Shakespeare has Orsino begin the play Twelfth Night with the line “If music be the food of love, play on.” And certainly listening to music is a big part of many lives. Our music tastes define us both to ourselves and to others. And, like the choice of our mobile devices, we are probably entering into a era that sees us define ourselves by which music service we use. There are options to choose from that involve all sorts of choices about how we spend our money on tunes, and how we access those tunes.
The choices begin with whether you choose to purchase or “rent” your music. I’m still in the purchase category these days but I use other methods for discovery. If you choose to purchase your music there are now the three big “music locker” approaches to choose from offered by Apple, Amazon, and Google. Each of these is tied to an ecosystem, if not at the center of one, and each offer some different options.
Apple’s iTunes has been the reigning king of purchased music and the music industry in general, but Apple is seeing increased competition with services from Amazon, Google, and other services like Spotify, Mog and Rdio, and then of course there is the ubiquitous Pandora. There are other services out there as well and this post isn’t intended to cover them all.
Now that Apple has come forward with iTunes Match, a cloud service that allows you to quasi-stream music you own from its iCloud, iTunes users seem to have moved a bit farther from the days when using your own music on multiple devices was a real chore. Apple’s iTunes Match differs from Google and Amazon’s offerings in that you don’t have to do as much uploading to be able to listen to your music via the cloud. For a $25 annual fee, if your song exists in Apple’s large library then you can listen to it via the iTunes Match, or download it again (in higher quality in some cases) to your device.
Google’s Google Music service, like Amazon’s, requires you to upload your library to Google’s servers. You can then access that music via your devices with your Google ID. Google also now allows you to purchase music to add to your library. For Indie music producers Google is also now in the business of allowing self-produced works to be uploaded and marketed and I’ll be interested to see how that plays out in the long run.
Amazon’s MP3 service has been around for awhile and though I have been using iTunes as my repository of music, I’ve been doing my purchasing through Amazon for quite some time. Primarily because Amazon moved to DRM free tracks first. Amazon does require you to upload your music to its cloud, and if you’ve got DRM protected tracks (say from iTunes) you will find that they won’t work with Amazon’s system. With the advent of the Kindle Fire, Amazon looks like it is positioned to make a move here.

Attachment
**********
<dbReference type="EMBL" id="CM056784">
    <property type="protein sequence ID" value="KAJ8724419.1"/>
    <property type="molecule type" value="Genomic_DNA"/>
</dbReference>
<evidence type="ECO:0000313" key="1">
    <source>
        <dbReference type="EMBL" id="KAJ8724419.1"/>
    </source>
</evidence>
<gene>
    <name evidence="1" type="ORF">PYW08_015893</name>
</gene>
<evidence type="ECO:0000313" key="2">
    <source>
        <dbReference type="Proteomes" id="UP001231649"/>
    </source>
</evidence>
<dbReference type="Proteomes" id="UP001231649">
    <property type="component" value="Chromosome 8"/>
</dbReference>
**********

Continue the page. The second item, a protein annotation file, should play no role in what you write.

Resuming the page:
(Side note: If you’ve got a large library of songs and want to use Amazon or Google’s services, my suggestion is to do your uploading overnight. It can take awhile depending on your connection.)
Now here’s where some choice is involved. If you’re hooked into iOS, then you can use Apple or Google’s services. Yes, there’s an iOS App for Google Music. But Amazon doesn’t have an App for that yet. If you use an Android device than you can use either Google or Amazon’s services. And if you’re a Kindle Fire user, we’ll at the moment, unless you’ve rooted your Fire, then you can only use Amazon’s service. Of course if you’re on a desktop or a laptop, the world is your musical service oyster.
And then there are the “rental” or subscription services. Spotify is growing and growing a following. I use it for discovery, but don’t really use it beyond that at the moment. To use Spotify on my mobile devices I need to fork over a monthly fee, and at the moment that just doesn’t appeal to me. I’ve never been a subscriber to any of these services simply because there are other ways to discover music, and the stuff I like I enjoy owning. But, I know there are many who would rather pay a monthly fee and have access to all the songs they can eat. Mog has a loyal following, but doesn’t seem to get the hype the other services do and Rdio, from what I see and hear is in the same boat, although its followers are almost rapid in their praise of it.
Pandora has become ubiquitous. Like Facebook it seems it must appear on any new gadget. While I enjoy that Pandora’s service, I find that it’s discovery engine never really worked all that great for me after the first several cuts.
So, all of the above is really just a preface to some questions for you. How do you like to listen to music? How do you like to purchase music? How do you like to discover music? What are your preferences? We’d like to hear from you, especially in light of some of the changes that we’ve seen in the online musical scene this year. Let us know in comments.
This article may contain affiliate links. Click here for more details.